If you’re wondering how this works, coconut oil helps your body utilize fat for fuel, it’s also a natural immune booster. Grass fed butter is much higher in CLA (conjugated linoleic acid) which was a popular supplement a couple years back. CLA also helps reduce body fat, specifically abdominal fat. If you combine these two ingredients with coffee you have something that’s potentially life changing and “weight changing” as well. And if nothing else, it’s distracting me from my haircut.
Are you a coffee drinker? Have you ever tried to give up coffee? Why? Have you heard of Bulletproof coffee? Or encountered buttered tea or coffee in your travels?

Thursday, April 4, 2013

You want an airline ticket? Step on the scale.

When I go to the store and buy wild salmon, the fishmonger weighs the salmon and affixes a price tag based on how much I buy. The same per pound system goes for apples, potatoes and nuts from the bulk bins. I’m not thrilled about it but when traveling, our ginormous black wedding registry (pre bags on scales) bags get weighed as well and this often results in a surcharge. However, if I want salmon and produce and travel, the scale is a prerequisite. Samoa Airlines is taking this one step further. What’s used for Tumi and tangerines is also used for people of all sizes; they’ve started charging based on weight. Passengers weight + baggage weight = price.

There’s a silver lining if you look for one. Kids would be less. Instead of a 2 year old being charged the same as a 200-pound adult male, they would benefit from being smaller and lighter (as long as they don’t charge based on noise level or decibels). And hey, if you’re dropping weight for a beach vacation, you now have a financial incentive. Weigh less pay less? I’m not sure if this would impact initial efforts to lose weight just for the sake of airfare.

In Samoa’s defense, Samoans are large- often the largest people on earth and this airline, to date, flies small planes. Cargo weight does matter. Military planes take weight into consideration. But most people aren’t Samoan, soldiers or excited for public weighing. Not that we’re happy about whipping out the credit card because you happen to have heavy ski boots (or more likely too many shoes with you). I don’t like removing my shoes for the security like but I do it, but that’s for “security” is getting on the scale the same?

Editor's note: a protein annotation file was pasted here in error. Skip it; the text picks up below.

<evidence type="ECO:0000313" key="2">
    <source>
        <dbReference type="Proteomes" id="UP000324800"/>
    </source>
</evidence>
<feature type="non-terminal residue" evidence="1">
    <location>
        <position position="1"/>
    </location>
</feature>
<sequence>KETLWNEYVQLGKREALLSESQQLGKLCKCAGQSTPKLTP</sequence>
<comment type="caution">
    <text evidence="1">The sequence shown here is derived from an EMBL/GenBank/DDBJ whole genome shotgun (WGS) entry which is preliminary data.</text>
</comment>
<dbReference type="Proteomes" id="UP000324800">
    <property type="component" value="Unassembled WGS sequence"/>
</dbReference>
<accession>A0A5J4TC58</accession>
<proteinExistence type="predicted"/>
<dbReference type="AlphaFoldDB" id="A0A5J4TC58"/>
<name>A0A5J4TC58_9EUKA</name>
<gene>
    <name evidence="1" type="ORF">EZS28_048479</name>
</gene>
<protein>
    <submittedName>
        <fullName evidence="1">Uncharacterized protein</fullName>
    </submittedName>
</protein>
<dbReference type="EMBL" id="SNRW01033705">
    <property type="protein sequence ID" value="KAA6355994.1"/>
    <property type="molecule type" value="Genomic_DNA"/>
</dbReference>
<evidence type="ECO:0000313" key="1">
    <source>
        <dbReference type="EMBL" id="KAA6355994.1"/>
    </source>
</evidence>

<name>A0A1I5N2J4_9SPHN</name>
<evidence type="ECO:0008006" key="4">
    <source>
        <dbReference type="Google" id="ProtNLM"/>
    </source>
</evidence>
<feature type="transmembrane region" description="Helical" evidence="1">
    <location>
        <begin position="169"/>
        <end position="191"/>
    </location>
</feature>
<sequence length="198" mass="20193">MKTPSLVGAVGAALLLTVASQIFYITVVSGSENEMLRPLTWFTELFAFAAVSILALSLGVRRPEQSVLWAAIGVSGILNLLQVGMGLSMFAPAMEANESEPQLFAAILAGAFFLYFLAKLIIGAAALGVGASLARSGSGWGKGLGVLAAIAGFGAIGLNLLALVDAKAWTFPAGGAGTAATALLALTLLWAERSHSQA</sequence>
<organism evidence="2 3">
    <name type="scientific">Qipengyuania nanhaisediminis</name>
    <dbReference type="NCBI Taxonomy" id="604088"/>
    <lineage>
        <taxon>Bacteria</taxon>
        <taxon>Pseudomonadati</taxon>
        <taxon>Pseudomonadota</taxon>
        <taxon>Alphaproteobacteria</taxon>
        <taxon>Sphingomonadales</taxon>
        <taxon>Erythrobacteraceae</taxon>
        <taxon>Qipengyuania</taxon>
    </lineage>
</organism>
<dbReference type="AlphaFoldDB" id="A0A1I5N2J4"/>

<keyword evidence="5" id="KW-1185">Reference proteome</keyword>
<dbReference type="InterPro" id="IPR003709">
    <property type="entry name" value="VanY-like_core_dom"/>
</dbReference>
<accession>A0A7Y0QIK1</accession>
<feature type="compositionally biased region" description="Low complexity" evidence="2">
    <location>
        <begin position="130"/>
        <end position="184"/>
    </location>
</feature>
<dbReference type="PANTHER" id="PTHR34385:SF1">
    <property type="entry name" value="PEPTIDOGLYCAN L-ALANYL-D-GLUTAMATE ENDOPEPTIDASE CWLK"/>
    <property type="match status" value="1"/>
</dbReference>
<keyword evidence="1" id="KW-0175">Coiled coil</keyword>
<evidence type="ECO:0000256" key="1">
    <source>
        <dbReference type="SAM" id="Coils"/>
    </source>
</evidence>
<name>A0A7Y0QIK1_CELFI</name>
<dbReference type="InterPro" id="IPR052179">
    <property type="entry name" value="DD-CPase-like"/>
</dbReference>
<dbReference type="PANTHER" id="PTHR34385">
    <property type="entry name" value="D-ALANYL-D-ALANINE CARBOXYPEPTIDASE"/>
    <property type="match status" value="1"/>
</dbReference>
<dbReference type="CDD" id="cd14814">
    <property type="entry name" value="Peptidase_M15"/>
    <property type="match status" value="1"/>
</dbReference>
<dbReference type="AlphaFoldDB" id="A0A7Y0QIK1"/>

This may work for a small airline. I get their stance that planes fly based on “cargo” weight not based on seats. I get that people are getting larger. But what happens when someone gets to the airport and cannot afford their ticket based on their size? Would companies pick smaller employees to do more travel if it saves them money? Would people be willing to do this hopping on the scale pre-flight?

Lots of questions and for now mostly hypothetical but interesting. It doesn’t seem right  nor does the person seated in front of me reclining in my lap or breaching their armrest boarder. On our recent trip, a child in front of us was using an ipad. The parents hadn’t contemplated the mute button or headphones. I politely asked them to lower it. You know what happened? The kid freaked out. I’m not sure telling a person “politely” to pay triple for their ticket would have a better outcome.
What do you think? Is this, as the head of Samoan airlines said “the future”? Can you see this working? What are the advantages or disadvantages?

Monday, April 1, 2013

Lena Dunham and The Beauty Experiment

Many more "girls" look like this than any Victoria's Secret model

I don’t read Playboy, I’m not informed enough to know whether people do “read” Playboy but I read an interview they did with Lena Dunham. In this piece, she is asked what she would do if she woke up in the body of a Victoria Secret model.  Lena mentions she’d be freaked out I don’t want to go through life wondering if people are talking to me because I have a big rack. Not being the babest person in the world creates a nice barrier.” As I read, part of me admired how grounded she sounded but a much larger part of me thought yeah right and I wouldn’t want to have a house on the beach in Hawaii, what would happen if there was a storm? This was all before I had ever seen a single episode of Girls. Let me be honest, this was before I binged on HBO on demand’s first two seasons of Girls.